COVID-19 causes increased anxiety, depression in Latino and Hispanic communities

Jacksonville, FL. — Dealing with COVID-19 has been challenging for many of us.

Federal surveys taken over the last several months have found the pandemic has taken a particular toll on the mental health of people in the Latino and Hispanic communities.

Action News Jax gets real about the impacts and where to turn for help.

Jacqueline Berrios sums up the last year.

“It’s been quite the crazy roller coaster ride. I know it’s been difficult for everyone,” she said.

Berrios is an essential worker, a master control operator at Action News Jax.

While she’s here in Jacksonville, her mind has been on her Cuban-Puerto Rican family spread across the world- especially those in Miami - a COVID-19 hot spot in Florida.

Berrrios said, “Being here my family being 300 miles away, I’ll talk to my mom every day. I’ll talk to my dad. I’ll talk to all my family members.”

Her brothers are firefighters and has relatives who work in health care and other essential jobs.

Some of them contracted COVID-19.

“My brother got it. My brother who lives with my mom he got it and I was absolutely terrified my heart sank.” Berrios said, “I was anxious for about a month, then my dad got I,t my stepmom got it ‚my other little brother got it. Thankfully, thank God they’re all okay.”

Berrios says the stress of worrying about her family, her boyfriend and their children has brought on anxiety and depression.

She’s not alone.

Since late April, some Americans have received federal surveys looking at the social and economic impacts of the pandemic.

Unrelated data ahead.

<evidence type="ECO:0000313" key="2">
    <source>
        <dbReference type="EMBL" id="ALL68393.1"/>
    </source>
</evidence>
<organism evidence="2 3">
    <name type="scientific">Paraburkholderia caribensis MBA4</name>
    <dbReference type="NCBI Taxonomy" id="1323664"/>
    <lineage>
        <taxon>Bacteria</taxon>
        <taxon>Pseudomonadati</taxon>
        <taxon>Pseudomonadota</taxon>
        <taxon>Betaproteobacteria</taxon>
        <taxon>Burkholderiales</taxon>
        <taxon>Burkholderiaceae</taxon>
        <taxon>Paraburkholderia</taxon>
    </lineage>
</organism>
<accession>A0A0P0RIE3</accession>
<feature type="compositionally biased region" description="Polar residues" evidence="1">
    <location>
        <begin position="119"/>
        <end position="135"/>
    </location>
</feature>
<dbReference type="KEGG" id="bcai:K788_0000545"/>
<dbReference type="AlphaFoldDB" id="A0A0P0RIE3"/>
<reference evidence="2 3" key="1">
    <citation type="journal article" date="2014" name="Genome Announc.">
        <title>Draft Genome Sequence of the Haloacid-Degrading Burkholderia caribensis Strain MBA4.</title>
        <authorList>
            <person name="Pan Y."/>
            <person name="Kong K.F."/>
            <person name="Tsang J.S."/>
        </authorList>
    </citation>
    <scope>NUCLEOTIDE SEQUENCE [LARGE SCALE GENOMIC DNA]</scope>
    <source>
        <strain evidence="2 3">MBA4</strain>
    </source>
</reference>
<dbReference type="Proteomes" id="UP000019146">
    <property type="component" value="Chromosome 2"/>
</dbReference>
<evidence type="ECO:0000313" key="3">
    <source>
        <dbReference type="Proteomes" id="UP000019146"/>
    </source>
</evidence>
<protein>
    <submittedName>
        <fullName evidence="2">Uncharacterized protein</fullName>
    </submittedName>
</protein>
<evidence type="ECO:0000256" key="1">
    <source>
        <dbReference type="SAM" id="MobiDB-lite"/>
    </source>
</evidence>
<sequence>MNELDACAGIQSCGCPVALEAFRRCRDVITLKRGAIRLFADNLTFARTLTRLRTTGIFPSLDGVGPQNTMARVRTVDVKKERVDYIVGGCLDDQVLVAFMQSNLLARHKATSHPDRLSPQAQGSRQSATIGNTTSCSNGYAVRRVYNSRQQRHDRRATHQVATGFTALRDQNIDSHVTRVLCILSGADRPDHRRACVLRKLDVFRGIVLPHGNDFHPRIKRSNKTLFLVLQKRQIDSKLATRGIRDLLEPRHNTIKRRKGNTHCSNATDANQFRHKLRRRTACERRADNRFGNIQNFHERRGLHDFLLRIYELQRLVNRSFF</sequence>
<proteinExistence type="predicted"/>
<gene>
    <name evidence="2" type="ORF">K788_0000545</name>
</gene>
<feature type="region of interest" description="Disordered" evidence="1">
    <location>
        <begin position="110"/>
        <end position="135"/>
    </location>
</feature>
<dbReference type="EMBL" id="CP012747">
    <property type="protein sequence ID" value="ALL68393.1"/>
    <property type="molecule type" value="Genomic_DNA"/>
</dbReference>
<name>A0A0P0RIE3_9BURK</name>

The surveys include questions about things like housing, employment, access to health care, food security, mental health, education disruption, travel and finances.

The data reveals about 40% of Hispanic and Latino people report dealing with anxiety or depression.

That number hit nearly 50% in November.

Black people reported the next highest numbers.

Dr. Rose Zayco is a licensed psychologist in Jacksonville.

Zayco said, ”The Latino population has just been really hit with COVID illness and deaths, the severity of the illness, as well as economic hardship related to the challenges presented by COVID are the people losing their jobs or, you know, having to work under difficult circumstances, like essential workers,”

Dr. Zayco said acknowledging mental health challenges is important, but there’s often a stigma attached to getting help especially in communities of color.

“I was literally just having this same conversation with a cousin of mine from the Philippines, and she was telling me that, you know, in the Philippines, people are considered crazy. If you seek mental health help that you’re hopeless, that you are a lost cause that you’re weak.” Dr. Zayco said,

“So the main thing that I want to say is that it, when you seek help for your mood, for your stress, for your anxiety, it’s really a strength, to get as much social support and professional support, especially dealing with all of the challenges that COVID is handing all of us.”

Berrios has a therapist and the support of her boyfriend and family.

She wants others to know they don’t have to face what they’re feeling alone.

Berrios said, “Everybody has emotions, everybody has feelings, everybody goes through difficult times. You’re a human being before anything else so the only thing you have to do is to be open and honest about it and don’t be afraid to ask for help.”

Dr. Zayco said you can reach out to your primary doctor for help and if you don’t have one, visit the Psychology Today website here: https://www.psychologytoday.com/us to find a local therapist.

There are options to pick therapists based on ethnicity, gender and the language they speak.

Watch this video with Action News Jax Producer Darling Hill explaining how to use the website to find help en Espanol:

Or, you can follow the directions below:

Go to https://www.psychologytoday.com/us

On the homepage, go to the “Find Therapist” section and enter your city or ZIP code.

Once the list of therapists is shown, you can then filter results by several categories like gender and price.

If you click on “More,” you can choose the ethnicity of your therapist or the language you prefer.

Once you choose your preferences, the list of therapists to choose from will automatically update for you.